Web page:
Heartburn During Pregnancy
May 31, 2017
There’s nothing like pregnancy to make you feel the burn. And no, we’re not talking treadmill workouts—heartburn is a common (and uncomfortable) symptom of pregnancy. Find out what’s behind that burning sensation and how you can ease your heartburn.
So what does heartburn feel like in pregnancy? Heartburn happens when acid bubbles up from your gut and irritates your esophageal lining, causing discomfort or pain. You’ll have a burning feeling in your chest, behind your breastbone. The sensation might start in your stomach and work its way up. It also might get worse when you lie down or bend over.
Heartburn is usually diagnosed based on your symptoms. If it’s severe or chronic, your doctor may want to see if you have GERD (gastroesophageal reflux disease).
Unfortunately, it’s extremely common to experience heartburn during pregnancy. And while morning sickness seems to get all the hype, many women find heartburn just as unpleasant a pregnancy symptom. In early pregnancy, heartburn is caused by the hormone progesterone, which relaxes the uterine muscles to fit your growing baby–and also relaxes the valve between the esophagus and the stomach. In the final months of pregnancy, baby squashes your digestive organs and causes heartburn. The good news? Heartburn won’t affect baby.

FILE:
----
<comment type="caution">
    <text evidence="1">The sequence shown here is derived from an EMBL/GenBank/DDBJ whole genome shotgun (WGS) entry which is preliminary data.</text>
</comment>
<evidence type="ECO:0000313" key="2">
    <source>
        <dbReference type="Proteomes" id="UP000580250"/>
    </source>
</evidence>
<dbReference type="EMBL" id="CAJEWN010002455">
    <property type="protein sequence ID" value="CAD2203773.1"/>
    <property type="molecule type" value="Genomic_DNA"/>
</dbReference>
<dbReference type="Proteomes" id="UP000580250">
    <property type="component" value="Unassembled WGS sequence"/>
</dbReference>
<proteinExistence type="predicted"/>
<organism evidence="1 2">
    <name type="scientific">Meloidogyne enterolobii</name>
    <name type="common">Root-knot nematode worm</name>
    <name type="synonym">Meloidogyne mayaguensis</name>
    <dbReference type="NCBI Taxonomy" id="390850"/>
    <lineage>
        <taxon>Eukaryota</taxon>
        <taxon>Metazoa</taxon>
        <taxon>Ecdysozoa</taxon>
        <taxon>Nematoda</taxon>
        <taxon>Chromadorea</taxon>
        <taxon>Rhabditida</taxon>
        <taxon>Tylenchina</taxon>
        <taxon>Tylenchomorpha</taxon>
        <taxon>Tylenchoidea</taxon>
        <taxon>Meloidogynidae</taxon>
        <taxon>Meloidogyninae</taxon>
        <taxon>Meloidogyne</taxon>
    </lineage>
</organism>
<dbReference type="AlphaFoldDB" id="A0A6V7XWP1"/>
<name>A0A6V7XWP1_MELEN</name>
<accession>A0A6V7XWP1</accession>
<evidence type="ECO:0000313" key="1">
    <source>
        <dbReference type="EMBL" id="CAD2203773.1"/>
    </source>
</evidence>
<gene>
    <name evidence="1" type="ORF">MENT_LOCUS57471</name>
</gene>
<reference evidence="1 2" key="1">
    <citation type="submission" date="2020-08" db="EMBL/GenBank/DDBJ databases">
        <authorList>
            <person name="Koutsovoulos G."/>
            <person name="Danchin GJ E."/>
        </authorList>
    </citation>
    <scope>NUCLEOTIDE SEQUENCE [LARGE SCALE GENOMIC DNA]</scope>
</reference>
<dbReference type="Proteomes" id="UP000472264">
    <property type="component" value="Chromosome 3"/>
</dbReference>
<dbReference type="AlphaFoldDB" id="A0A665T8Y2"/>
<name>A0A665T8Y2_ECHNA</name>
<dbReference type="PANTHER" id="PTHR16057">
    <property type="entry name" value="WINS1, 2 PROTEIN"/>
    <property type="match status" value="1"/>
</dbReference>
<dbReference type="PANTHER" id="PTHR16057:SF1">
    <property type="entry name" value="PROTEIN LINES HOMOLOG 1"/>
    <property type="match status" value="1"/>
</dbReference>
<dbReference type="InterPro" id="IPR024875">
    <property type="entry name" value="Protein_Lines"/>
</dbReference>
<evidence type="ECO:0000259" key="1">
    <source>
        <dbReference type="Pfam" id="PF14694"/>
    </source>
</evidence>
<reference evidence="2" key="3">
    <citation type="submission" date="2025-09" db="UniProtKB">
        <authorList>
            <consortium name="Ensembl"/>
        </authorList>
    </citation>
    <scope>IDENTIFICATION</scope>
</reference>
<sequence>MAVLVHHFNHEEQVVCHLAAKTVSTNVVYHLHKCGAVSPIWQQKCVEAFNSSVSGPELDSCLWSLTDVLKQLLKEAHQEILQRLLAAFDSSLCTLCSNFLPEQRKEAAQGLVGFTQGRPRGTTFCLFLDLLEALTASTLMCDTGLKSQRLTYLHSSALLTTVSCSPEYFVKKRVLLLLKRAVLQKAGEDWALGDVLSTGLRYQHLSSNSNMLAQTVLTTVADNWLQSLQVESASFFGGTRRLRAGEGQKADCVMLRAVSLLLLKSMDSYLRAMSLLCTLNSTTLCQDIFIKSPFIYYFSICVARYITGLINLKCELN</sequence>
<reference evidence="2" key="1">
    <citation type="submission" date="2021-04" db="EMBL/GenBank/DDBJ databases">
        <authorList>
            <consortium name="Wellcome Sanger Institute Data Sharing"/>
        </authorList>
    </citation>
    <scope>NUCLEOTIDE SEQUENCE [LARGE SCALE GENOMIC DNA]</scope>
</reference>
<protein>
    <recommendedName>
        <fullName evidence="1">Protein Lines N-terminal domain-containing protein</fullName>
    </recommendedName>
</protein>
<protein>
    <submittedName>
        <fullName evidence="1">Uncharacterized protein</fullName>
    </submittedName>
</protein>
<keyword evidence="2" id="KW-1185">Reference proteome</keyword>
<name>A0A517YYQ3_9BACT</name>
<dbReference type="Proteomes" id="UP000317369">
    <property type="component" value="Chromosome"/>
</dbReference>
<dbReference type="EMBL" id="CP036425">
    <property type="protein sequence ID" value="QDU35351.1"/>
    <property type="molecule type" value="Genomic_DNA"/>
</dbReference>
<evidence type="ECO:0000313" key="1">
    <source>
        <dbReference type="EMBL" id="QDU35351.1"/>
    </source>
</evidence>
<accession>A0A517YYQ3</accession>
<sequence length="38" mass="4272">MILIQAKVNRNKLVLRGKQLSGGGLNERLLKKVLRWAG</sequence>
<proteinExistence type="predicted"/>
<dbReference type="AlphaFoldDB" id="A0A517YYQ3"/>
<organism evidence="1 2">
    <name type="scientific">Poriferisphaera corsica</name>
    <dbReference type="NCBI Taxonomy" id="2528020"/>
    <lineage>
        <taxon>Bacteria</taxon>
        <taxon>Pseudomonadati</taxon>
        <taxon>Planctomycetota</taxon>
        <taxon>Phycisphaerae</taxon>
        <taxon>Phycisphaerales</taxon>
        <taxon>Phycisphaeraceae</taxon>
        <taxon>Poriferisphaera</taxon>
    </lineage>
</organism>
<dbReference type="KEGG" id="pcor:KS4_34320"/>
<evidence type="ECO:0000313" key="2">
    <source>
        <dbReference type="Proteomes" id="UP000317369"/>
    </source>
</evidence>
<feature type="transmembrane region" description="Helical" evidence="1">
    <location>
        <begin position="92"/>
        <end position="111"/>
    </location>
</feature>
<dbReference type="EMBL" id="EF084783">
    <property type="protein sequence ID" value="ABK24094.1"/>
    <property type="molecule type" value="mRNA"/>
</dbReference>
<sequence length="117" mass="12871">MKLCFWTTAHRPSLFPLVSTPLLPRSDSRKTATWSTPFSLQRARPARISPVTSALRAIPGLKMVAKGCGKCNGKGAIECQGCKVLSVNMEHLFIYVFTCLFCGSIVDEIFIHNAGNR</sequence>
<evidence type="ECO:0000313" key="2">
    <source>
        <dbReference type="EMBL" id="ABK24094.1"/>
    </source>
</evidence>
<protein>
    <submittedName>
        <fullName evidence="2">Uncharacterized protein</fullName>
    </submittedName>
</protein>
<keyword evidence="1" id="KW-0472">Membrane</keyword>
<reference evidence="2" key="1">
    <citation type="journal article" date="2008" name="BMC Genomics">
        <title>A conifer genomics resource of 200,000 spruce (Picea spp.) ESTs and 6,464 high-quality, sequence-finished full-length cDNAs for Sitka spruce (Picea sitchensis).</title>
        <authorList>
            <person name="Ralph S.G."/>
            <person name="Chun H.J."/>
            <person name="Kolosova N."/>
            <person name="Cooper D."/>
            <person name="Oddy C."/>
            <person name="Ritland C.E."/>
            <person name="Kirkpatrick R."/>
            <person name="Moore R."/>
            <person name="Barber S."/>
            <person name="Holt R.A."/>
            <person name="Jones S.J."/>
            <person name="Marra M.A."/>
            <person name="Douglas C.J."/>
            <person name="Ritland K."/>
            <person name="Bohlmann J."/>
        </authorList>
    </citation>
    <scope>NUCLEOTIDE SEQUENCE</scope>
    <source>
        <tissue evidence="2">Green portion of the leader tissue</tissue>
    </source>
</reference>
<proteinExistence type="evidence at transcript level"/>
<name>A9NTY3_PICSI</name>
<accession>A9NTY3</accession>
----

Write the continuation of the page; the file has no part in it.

Unfortunately, no matter what you do, you’ll probably still feel the burn sometimes. Talk to your OB about what medications you can safely take for relief (she’ll probably recommend an antacid like Tums, or even something stronger for especially severe pain).
You can reduce the risk and severity of heartburn by avoiding triggers like chocolate, coffee, tea, citrus, tomato sauces, spicy stuff and fried foods. It also helps to sleep with your head slightly elevated and to consume minimal fluids with meals—just be sure to drink plenty of water an hour before and an hour after meals so you don’t get dehydrated.
“This will sound odd, but I’ve found something that works: Put two teaspoons of apple cider vinegar (the raw, unfiltered kind like Bragg makes) into six ounces of water, and drink it. It’s not so bad to drink, and it works! Something about the enzymes in the apple cider kills the acid and the burning. I’ve drank it by itself when I’ve been in the midst of a reflux episode and also drank it while eating a meal I thought might give me reflux.”
“I took Tums for a while, but they stopped working. My doctor told me to get Prilosec…since I started taking that, I haven’t felt heartburn at all—it’s amazing!”
“I avoid heavy, spicy, fatty foods and big meals. I don’t eat too much at night either.”